• Hi Kelli – I would recommend trying this first. To be honest, we’ve never done it on buttercream so I can’t say if it will work or not. There might be some comments from others you have, you can read through and see. I’m sure it would be fine stacked with fondant.

  2. Super excited to try this! Has anyone tried it without corn syrup (which doesn’t seem to be available in the UK?) I suppose it won’t be as shiny, which isn’t the end of the world, but I’m wondering whether it will create issues with consistency and pouring.

    • Living in IRE here and the syrip isnt popular here either try mix the cornstarch with the cold water; place in a saucepan and bring to a boil, stirring while cooking. When it becomes clear, add the sugar. Boil down until it is the thickness of prepared corn syrup. It will thicken some as it cools

    • We haven’t tried it with homemade marshmallow fondant but I think it could work. Just make sure to put the covered fondant cake in the refrigerator before so it’s cold too.

  3. 5 stars
    I’ve always loved the look of this kind of cake! I can’t believe how simple you make it seem. I’m excited to try this for EASTER. So pretty with springtime colors and some candy eggs (I have some gorgeous ones from Williams Sonoma!). Thank you. I LOVE your website!

  4. 5 stars
    Wow, your cakes are stunning! I’m glad other readers have shared tips for pouring it over buttercream. We aren’t big fans of fondant, so I am going to try that method.

  5. Can someone clarify ‘pouring’ to get the swirling river look please. Did you start at one side & pour in a zig zag across the cake?

  6. I saw a few comments asking about using buttercream instead of fondant and wanted to share my experience.
    I used a standard buttercream frosting recipe, used half in between my layers, then very slightly thinned the remainder with +/- 1 Tablespoon of milk (amount may vary depending on your recipe and humidity). I then microwaved it on 50% heat for about a minute to make it pourable. I poured this mixture over my cake and let it cool and dry for about 30 minutes. This created a soft “shell” that allowed the top swirl frosting to go on and look smooth.
    I used the recipe above BUT used hot water instead of warm and mixed it with the corn syrup separately to fully dissolve the corn syrup, let that mixture cool to room temperature, THEN added it to my powdered sugar. I also don’t care for almond extract so used vanilla. I used Wilton Color Right food coloring, then poured.
    OMG, I wish I could share a picture. It looked amazing. Like Italian glass. It had a beautiful sheen and tasted just like “regular” frosting. My buttercream “shell” did not budge.

    • Hey, I’m attempting this effect with buttercream tomorrow and was wondering if there was any particular reason you choose to air-cool your “shell” instead of putting it in the fridge for a bit? Thanks!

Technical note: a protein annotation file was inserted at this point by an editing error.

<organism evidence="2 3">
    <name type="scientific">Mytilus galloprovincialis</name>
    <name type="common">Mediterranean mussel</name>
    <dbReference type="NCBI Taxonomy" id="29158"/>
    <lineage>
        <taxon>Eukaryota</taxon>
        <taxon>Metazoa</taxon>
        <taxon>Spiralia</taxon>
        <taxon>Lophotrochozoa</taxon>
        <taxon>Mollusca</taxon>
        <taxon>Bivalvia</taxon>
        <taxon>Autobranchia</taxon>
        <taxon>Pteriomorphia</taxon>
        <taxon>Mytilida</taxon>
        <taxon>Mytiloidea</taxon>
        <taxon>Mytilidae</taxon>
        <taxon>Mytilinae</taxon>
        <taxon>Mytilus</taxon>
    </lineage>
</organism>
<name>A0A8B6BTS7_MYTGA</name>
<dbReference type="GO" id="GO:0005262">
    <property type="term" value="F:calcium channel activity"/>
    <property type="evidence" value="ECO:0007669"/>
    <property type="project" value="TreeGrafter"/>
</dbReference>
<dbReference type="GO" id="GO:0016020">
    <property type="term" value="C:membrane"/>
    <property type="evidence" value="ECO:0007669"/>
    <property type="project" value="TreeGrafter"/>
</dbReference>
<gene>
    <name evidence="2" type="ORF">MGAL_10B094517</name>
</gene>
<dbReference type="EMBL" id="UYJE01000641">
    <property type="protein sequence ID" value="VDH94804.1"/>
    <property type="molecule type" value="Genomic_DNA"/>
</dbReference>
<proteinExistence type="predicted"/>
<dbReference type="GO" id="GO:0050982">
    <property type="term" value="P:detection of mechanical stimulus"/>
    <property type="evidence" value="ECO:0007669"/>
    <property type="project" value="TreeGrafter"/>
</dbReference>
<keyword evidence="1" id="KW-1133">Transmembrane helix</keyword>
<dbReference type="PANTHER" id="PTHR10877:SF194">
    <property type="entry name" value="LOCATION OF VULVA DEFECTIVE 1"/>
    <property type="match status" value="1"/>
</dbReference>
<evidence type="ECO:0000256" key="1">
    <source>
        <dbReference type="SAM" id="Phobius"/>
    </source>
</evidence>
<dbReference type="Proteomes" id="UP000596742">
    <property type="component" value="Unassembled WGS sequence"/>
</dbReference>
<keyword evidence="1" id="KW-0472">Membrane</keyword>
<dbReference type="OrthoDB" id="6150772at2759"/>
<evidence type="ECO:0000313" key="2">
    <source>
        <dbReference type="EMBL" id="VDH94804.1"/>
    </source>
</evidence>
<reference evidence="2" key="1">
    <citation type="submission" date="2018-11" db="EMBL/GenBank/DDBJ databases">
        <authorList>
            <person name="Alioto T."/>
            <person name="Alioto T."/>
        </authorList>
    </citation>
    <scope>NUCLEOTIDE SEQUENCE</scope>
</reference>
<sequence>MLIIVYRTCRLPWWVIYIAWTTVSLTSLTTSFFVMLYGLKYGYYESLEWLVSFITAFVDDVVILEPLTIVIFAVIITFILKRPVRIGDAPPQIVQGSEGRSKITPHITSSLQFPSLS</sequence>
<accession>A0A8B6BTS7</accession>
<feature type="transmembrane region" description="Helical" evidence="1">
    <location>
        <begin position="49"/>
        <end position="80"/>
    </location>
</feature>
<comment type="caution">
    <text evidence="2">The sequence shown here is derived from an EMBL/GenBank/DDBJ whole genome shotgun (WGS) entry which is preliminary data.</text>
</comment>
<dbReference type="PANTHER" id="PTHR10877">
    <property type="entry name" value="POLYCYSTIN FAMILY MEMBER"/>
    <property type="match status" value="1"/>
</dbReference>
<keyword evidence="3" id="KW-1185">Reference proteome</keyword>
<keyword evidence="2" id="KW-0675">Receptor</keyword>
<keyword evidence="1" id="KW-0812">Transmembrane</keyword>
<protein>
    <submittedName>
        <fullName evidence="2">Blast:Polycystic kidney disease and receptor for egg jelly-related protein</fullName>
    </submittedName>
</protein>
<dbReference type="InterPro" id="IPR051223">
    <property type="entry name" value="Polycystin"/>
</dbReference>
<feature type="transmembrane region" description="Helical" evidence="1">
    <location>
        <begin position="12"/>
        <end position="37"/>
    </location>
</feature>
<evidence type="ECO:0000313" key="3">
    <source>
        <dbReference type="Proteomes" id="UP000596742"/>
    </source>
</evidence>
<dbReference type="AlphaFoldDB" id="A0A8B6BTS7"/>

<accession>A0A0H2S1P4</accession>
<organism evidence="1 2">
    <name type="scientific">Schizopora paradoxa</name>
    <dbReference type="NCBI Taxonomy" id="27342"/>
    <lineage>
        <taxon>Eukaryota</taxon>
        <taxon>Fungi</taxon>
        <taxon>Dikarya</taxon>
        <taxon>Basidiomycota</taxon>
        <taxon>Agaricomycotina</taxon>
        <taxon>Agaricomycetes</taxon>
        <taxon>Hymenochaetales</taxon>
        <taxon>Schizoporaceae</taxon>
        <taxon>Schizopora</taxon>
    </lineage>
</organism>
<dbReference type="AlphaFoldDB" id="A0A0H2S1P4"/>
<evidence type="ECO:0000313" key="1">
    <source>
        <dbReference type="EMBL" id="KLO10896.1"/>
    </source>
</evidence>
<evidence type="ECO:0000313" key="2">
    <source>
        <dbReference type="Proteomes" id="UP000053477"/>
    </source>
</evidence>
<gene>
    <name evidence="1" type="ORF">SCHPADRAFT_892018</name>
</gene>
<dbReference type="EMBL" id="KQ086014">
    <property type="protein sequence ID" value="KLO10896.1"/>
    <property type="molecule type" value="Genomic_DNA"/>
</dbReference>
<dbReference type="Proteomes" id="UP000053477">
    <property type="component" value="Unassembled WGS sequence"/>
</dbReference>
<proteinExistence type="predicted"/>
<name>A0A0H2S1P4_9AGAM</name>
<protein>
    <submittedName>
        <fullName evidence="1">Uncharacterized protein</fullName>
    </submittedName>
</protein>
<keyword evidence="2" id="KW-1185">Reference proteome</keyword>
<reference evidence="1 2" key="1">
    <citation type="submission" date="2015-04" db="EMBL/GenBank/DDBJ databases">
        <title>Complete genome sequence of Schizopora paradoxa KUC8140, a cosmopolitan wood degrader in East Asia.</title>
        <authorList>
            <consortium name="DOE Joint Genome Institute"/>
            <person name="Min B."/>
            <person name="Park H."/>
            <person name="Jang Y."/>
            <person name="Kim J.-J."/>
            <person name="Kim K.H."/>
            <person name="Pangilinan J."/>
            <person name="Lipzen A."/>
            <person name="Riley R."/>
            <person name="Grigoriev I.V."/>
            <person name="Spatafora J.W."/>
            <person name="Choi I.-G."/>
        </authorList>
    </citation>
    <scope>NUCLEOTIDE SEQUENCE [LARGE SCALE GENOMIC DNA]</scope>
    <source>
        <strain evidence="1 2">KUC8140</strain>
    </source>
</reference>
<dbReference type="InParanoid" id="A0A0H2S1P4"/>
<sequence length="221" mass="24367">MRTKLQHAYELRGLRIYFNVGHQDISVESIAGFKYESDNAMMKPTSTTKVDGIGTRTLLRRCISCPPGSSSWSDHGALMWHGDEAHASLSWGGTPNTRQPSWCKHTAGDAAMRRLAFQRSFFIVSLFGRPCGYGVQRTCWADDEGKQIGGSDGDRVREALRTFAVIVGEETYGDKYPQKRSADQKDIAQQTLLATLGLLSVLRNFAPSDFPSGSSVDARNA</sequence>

7. will the marble effect still come it right if I use regular, store brand food coloring? I’m trying to make the drip frosting pond for an alligator cake

  8. For those who would rather use buttercream with this, the warm water would definitely melt the buttercream. However, I’m assuming the warm water is to help incorporate the corn syrup properly. If you mixed it all first, and then chilled a little, I wouldn’t think it would make the corn syrup seize up since it is already well incorporated. I think I will definitely try this with buttercream, make the glaze mixture and chill until it is totally cool as to not melt the buttercream (without food gel of course).

    • Let me know how it works with buttercream, I love buttercream more than fondant but didn’t think it would work. I will be interested in hearing!!!

      • I tried it, and I was surprised at how well it worked! No melted buttercream over here! I mixed the warm water and the corn syrup together first, and then I let it chill in the fridge. It didn’t take long to cool. Then I added the rest of the ingredients, added my food coloring and drizzled away. Although, here are a few things I would definitely do differently next time.
        1) With the cooler corn syrup/water mixture, the mixture had thickened quite a bit since it was cold, making it not as pourable. Next time I may try just having the corn syrup mixture slightly cooled as to where it isn’t cold, or just warm enough where I know it wouldn’t melt the buttercream. That or I would add less powdered sugar (probably my preference) so it wouldn’t be nearly as thick.
        2) Don’t use food coloring gel. I think I’d rather add liquid as the gel was difficult to really get in the mixture without slightly stirring.
        3) Research what the heck I’m doing! ???? While the method I used did work, mine did not look nearly as pretty as yours because I just winged it lol. I should have watched videos or something on the technique first.

        The glaze also tasted so phenomenal with buttercream! It was a surprisingly nice compliment. Thanks for the awesome idea! I 100% will try this again to hopefully perfect it!

      • Yay! Thank you so much for sharing all of your tips for this! I love buttercream WAY more than fondant so now I’m going to try this!! I am so happy it worked for you!

      • I also should add that my cake was completely chilled in the fridge for a good bit before I poured the glaze on. That way the buttercream was totally set and hard, just in case it may have made the buttercream run or something.

  9. Hi there, you don’t say how big a cake this amount of icing will cover and also no mention of how much food colouring? How do you know how when there’s enough colouring in the mixture? Once you start pouring it’s too late to add more… Are we talking 10 drops per colour maybe?

      • You can really use as many as you like. It depends on the color you want and how deep of a color you want. Just start with a few drops and add more as needed to your liking.